I managed to make the pavlova on the first try. It was not without a few hiccups along the way, but there were plenty of tips and tricks on the internet and I not only salvaged it but it became a week-long hit at multiple households. So, don't be intimidated by the meringue's reputation! In fact, if it wasn't for the fact that it takes a really long time of holding the beaters, I would say this was totally an easy-peasy rating, and you can dress it up with all manner of fanciful and beautiful treats, such as a tangy lemon curd and sweet strawberries.
- Preheat oven to 250 F. Line a baking sheet with parchment paper.
- Whip egg whites in a large bowl until uniformly frothy. While whipping, add a few spoonfuls of sugar. Whip until the soft peak stage, then add another few spoonfuls of sugar while whipping. Continue until all the sugar has been added, then continue whipping until the stiff peak stage and the meringue is thick and glossy.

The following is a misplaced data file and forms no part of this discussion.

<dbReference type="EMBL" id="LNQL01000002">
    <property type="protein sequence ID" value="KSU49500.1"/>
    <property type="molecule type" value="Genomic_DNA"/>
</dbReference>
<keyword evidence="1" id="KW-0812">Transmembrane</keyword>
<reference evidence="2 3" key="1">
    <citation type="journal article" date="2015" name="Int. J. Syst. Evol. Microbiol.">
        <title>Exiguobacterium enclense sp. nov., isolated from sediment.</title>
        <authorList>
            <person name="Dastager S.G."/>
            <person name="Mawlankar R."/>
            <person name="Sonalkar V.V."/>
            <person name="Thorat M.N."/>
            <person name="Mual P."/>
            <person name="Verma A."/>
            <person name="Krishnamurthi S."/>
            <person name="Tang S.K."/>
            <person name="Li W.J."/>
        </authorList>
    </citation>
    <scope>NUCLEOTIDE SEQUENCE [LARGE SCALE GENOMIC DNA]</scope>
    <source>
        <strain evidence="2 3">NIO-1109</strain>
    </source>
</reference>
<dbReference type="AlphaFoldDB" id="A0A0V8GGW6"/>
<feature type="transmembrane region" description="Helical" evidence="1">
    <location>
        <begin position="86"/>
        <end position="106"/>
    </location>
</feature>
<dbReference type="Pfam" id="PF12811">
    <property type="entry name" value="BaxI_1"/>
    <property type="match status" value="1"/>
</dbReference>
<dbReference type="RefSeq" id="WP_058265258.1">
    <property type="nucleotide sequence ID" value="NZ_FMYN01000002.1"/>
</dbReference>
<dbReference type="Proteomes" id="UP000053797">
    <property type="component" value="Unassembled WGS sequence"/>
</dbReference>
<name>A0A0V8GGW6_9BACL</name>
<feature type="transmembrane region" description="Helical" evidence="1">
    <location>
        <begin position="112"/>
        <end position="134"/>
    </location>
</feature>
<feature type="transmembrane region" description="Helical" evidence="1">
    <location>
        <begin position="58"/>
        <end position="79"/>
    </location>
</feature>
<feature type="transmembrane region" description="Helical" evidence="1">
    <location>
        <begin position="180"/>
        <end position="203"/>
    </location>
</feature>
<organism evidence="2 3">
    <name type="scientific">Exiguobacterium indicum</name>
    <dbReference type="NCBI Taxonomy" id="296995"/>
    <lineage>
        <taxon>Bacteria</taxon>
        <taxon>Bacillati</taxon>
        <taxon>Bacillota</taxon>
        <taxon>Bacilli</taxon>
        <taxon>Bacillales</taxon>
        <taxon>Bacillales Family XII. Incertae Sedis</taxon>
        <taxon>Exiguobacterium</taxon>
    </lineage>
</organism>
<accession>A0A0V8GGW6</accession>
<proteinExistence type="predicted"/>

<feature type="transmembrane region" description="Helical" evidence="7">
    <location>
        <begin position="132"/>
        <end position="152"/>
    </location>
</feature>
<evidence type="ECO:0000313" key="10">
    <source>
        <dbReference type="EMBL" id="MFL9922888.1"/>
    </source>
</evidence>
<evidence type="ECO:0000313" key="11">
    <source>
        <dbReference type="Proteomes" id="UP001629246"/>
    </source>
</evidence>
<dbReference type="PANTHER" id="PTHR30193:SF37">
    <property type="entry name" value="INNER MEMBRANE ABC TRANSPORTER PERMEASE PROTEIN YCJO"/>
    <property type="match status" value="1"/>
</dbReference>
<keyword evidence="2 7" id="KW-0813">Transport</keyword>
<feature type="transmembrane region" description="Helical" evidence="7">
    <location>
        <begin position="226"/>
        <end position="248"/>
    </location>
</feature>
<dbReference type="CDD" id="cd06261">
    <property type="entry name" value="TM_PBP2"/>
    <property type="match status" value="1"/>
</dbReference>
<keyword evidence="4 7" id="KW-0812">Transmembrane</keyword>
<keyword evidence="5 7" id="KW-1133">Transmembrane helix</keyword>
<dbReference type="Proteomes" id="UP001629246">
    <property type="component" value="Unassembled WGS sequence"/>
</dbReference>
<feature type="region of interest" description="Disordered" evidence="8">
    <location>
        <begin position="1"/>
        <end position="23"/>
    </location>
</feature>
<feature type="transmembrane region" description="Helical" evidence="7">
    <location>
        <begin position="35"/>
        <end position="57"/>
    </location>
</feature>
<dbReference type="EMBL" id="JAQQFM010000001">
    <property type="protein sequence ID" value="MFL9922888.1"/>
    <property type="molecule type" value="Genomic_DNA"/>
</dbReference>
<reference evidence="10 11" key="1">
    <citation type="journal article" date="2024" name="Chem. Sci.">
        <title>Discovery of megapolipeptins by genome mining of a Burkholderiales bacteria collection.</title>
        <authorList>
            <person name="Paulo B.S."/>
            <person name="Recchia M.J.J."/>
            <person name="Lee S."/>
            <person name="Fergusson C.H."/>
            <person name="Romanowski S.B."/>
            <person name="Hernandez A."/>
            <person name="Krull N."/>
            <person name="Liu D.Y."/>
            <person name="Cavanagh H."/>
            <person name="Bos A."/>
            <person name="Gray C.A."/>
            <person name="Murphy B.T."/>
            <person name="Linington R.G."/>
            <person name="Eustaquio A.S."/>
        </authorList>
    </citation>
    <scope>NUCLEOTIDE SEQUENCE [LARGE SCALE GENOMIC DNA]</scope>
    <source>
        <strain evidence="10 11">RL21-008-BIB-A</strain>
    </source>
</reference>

- Place 6 dollops of meringue on the baking sheet. Use the back of a spoon to shape the meringues and create a slight well in the centers.
- Bake for one hour, turn off the oven, and then prop open the door with a wooden spoon until completely cooled.
If you add the sugar too quickly, the meringue will not firm up, so best method is to get it to the soft peak stage, add sugar, then get it back to the soft peak stage again if it has collapsed, add sugar again, etc. If it's a humid day and it seems to need a little extra help, you can add a bit of lemon juice or cream of tarter at the frothy stage. You can also separately whip one egg white to stiff peak stage, then fold it into the main bowl and then whip the entire bowl, and it should firm up better than before.